Will Kincanon is living the dream.
After getting drafted by the Los Angeles Dodgers in the 29th round of last year’s Major League Baseball Draft, the Riverside resident and Riverside-Brookfield High School alumnus bet on himself and went back to school in hopes of boosting his draft stock.
It’s safe to say his bet paid off.
Playing last year at Indiana State University, the right-handed pitcher improved his draft stock mightily – by 18 rounds to be exact – and was selected in the 11th round of the MLB Draft this past Wednesday.
The best part? He was picked by the team he grew up rooting for: the Chicago White Sox.
It’s been a long time coming for Kincanon, who graduated from RBHS in 2014 as one of the best pitchers – and athletes – in the school’s history.
The former Bulldog was a two-time all-state pitcher and was even an all-conference basketball player as a senior, when he averaged 16 points per game and led the Bulldogs to a regional title game.
In a 2013 interview with the Landmark, RBHS baseball coach Dallas Till referred to Kincanon as “the greatest baseball player ever at RB.”
It’s hard to argue with Till, as Kincanon managed a 26-6 record along with a 1.12 ERA during his time wearing blue and white.
After his graduation in 2014, Kincanon went to Triton College, where he pitched for the Trojans for two years.
In his second season at Triton, the hard-throwing right-hander went 5-2 with a 2.77 ERA, led the Trojans to the Region IV Division I championship and earned a spot as an all-region hurler.
After his stellar sophomore season, Los Angeles chose Kincanon with the 881st pick in the second-to-last round of 2016’s Draft.
He had finally achieved his lifelong dream of getting drafted into the MLB.
If he signed with the Dodgers, he would have a chance to suit up for one of Major League Baseball’s most storied franchises while playing – and living – near the bright lights of Hollywood.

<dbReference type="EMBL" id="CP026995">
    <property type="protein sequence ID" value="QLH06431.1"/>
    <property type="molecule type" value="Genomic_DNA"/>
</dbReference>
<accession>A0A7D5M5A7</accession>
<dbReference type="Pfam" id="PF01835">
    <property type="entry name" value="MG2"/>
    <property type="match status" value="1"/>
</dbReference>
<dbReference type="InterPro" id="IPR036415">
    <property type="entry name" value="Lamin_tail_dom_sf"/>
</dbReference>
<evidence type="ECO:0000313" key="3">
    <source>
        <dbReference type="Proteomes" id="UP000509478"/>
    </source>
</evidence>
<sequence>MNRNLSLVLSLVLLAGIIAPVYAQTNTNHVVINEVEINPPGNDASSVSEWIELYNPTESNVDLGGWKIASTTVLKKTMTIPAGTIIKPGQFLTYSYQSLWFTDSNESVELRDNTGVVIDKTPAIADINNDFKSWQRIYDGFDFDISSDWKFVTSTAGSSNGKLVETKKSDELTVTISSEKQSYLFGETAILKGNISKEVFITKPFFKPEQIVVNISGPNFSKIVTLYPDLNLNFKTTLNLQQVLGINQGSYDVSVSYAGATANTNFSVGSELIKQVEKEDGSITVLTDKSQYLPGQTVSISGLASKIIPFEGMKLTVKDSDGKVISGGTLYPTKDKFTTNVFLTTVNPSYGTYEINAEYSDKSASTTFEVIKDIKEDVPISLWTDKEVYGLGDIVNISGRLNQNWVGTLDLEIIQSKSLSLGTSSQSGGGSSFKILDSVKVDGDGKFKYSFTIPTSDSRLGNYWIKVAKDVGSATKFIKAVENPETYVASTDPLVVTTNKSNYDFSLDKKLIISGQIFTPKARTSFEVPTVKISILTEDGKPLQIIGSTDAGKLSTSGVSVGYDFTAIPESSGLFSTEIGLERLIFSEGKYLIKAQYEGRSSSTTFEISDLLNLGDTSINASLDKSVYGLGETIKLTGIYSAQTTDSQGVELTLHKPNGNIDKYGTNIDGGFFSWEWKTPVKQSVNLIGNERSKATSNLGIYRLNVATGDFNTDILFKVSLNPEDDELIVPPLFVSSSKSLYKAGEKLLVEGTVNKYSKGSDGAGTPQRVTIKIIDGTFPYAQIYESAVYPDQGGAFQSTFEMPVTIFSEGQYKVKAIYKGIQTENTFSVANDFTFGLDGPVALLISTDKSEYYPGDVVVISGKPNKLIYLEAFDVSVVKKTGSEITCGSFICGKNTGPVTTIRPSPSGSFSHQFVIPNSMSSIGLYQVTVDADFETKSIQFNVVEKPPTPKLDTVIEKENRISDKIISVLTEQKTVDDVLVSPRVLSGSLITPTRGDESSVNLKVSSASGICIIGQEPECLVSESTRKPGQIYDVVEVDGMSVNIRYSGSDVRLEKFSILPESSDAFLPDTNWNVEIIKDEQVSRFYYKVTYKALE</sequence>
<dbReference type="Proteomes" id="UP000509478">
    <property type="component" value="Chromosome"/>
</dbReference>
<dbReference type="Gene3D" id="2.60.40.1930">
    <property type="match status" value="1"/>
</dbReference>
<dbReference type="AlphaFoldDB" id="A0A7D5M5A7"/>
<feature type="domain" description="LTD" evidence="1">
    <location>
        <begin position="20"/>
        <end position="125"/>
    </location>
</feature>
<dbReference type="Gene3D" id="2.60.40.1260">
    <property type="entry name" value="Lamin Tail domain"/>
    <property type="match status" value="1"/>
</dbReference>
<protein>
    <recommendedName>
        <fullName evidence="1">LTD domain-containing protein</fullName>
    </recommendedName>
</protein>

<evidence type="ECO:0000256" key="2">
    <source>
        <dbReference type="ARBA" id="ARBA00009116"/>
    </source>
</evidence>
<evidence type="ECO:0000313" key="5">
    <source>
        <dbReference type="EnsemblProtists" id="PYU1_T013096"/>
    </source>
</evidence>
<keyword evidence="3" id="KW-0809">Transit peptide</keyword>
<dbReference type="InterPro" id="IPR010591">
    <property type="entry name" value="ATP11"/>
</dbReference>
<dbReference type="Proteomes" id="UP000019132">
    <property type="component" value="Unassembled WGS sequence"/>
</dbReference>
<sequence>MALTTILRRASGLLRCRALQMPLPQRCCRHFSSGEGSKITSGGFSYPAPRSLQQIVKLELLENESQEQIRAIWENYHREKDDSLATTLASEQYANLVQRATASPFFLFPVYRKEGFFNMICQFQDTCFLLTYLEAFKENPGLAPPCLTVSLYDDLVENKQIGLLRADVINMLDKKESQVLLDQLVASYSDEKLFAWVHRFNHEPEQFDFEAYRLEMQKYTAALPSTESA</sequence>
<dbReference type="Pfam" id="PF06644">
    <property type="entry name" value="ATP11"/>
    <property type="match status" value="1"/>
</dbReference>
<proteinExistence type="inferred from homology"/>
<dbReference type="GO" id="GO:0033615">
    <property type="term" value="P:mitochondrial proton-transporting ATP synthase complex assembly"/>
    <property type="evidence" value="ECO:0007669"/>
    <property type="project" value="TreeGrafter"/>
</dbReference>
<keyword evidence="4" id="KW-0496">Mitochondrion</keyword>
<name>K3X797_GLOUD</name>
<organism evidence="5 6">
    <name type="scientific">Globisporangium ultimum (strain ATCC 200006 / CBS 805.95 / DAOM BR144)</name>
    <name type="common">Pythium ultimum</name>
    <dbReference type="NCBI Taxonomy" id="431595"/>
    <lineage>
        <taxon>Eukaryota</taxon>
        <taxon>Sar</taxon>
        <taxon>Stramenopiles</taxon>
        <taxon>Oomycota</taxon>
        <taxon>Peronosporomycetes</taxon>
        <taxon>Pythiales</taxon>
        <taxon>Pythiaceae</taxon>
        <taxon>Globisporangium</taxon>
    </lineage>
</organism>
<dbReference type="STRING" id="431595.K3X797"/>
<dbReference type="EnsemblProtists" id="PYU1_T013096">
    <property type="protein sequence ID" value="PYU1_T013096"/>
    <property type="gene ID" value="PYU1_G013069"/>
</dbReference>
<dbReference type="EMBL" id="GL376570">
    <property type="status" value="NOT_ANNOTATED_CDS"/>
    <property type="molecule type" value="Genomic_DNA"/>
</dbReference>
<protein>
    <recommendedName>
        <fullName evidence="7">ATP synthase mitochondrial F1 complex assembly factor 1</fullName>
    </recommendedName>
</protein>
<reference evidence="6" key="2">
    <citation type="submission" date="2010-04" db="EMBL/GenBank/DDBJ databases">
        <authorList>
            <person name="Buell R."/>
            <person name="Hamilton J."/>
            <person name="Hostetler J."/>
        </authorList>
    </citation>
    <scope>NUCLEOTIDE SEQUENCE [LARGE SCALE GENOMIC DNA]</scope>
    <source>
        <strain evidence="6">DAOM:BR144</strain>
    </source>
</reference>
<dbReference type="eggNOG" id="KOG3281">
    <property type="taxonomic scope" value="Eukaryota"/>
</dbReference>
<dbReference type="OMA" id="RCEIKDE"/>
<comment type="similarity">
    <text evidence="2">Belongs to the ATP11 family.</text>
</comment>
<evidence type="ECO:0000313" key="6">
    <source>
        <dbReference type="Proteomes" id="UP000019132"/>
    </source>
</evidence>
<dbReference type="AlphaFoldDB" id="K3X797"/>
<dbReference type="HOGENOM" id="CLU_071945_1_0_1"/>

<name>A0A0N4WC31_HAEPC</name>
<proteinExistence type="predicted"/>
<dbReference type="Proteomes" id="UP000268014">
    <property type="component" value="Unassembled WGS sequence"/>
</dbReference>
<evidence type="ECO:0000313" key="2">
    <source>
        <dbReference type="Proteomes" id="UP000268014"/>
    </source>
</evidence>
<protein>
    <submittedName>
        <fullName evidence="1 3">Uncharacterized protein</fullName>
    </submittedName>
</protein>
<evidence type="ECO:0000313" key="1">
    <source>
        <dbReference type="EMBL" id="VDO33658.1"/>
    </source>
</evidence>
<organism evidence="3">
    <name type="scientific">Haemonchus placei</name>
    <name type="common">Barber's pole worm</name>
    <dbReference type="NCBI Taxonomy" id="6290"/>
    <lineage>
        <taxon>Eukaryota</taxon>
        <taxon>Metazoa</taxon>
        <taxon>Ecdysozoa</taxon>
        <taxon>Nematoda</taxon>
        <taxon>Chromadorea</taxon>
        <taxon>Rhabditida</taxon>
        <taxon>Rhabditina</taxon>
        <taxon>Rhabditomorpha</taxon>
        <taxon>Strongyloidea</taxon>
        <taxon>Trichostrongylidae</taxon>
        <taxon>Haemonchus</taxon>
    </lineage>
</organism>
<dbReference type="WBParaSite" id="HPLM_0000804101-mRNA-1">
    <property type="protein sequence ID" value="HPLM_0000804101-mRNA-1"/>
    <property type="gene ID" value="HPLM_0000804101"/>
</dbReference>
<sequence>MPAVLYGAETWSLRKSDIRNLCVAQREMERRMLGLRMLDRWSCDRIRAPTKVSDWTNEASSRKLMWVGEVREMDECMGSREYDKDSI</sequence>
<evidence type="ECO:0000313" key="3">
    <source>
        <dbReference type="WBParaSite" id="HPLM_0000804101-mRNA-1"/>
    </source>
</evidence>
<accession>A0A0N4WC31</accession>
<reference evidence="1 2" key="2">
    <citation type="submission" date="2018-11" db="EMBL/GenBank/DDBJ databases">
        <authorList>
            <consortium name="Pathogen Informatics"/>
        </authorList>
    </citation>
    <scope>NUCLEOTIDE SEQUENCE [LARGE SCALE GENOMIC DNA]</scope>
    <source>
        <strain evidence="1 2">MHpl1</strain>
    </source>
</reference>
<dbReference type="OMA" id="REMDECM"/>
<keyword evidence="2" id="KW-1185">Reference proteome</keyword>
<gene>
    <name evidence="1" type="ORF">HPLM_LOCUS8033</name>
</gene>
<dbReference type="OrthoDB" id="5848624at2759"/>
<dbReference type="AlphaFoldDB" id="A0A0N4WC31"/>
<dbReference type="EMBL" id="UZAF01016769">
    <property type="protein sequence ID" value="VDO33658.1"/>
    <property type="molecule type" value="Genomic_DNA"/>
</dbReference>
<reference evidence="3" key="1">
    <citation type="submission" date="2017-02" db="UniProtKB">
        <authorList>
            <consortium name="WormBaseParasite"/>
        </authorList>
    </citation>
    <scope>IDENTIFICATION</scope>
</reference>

To the surprise of many, Kincanon declined the Dodgers’ offer. He decided to go to Indiana State instead.
“I just felt if I threw the ball to my capabilities I would be a day one pick (in 2017),” Kincanon said. “The stuff was there (while pitching at Triton), but I just didn’t command the ball at times.”
One person who stood by his decision to go back to school was Henry Gresik, Kincanon’s cousin and one of his closest friends.
“When Will decided to go to Indiana State lots of people doubted him and said it was a dumb move,” Gresik said. “I remember people talking about how he wouldn’t be drafted again. But Will knew what was best for him.”
Kincanon went 5-5 at Indiana State, where he struck out 93 batters (to 35 walks) in 79 innings pitched.
“Going to Indiana State was a great decision for me in the long run,” Kincanon said. “I learned so much about myself as a player and a person that I was not prepared for before – little things like holding runners on, thinking the game through every pitch and not letting my emotions get in the way of executing.”
Fast-forward to last Wednesday, when Kincanon received a call from the White Sox informing him they selected him with their 11th-round pick.
For the Riverside kid who spent years fantasizing about playing for his favorite team, it really was a dream come true.
“The outpouring back home from everyone around the community was unbelievable,” Kincanon said.” “I had countless numbers of texts, calls, Facebook messages, tweets, everything you can think of.”
Kincanon thanked countless people for their support, but his biggest thanks went to his parents, siblings Jack and Emily, and cousin Henry.
“It really shows how lucky I am to have all these great people around me and what a great spot I grew up in,” Kincanon said.
The Sox flew Kincanon out to their facilities in Glendale, Arizona where he officially signed with the team.
But his road to the show hasn’t ended just yet.
For now he will be playing rookie ball for the Great Falls Voyagers of the Pioneer League.
“They’re going to give me a chance to start and if that doesn’t work out they’ll put me in the (bull)pen to let my stuff play up and hopefully move up the ranks,” Kincanon said.
“I’m just hoping I can continue to make everyone back home proud,” he added.
If Kincanon continues to learn and pitch the way he has, his MLB dream may very well become a reality.
“He has the best work ethic out of anyone I’ve ever seen,” Gresik said. “And all the people who have told him he can’t do it are only adding fuel to the fire. He’s proved his doubters wrong before – what’s one more time?”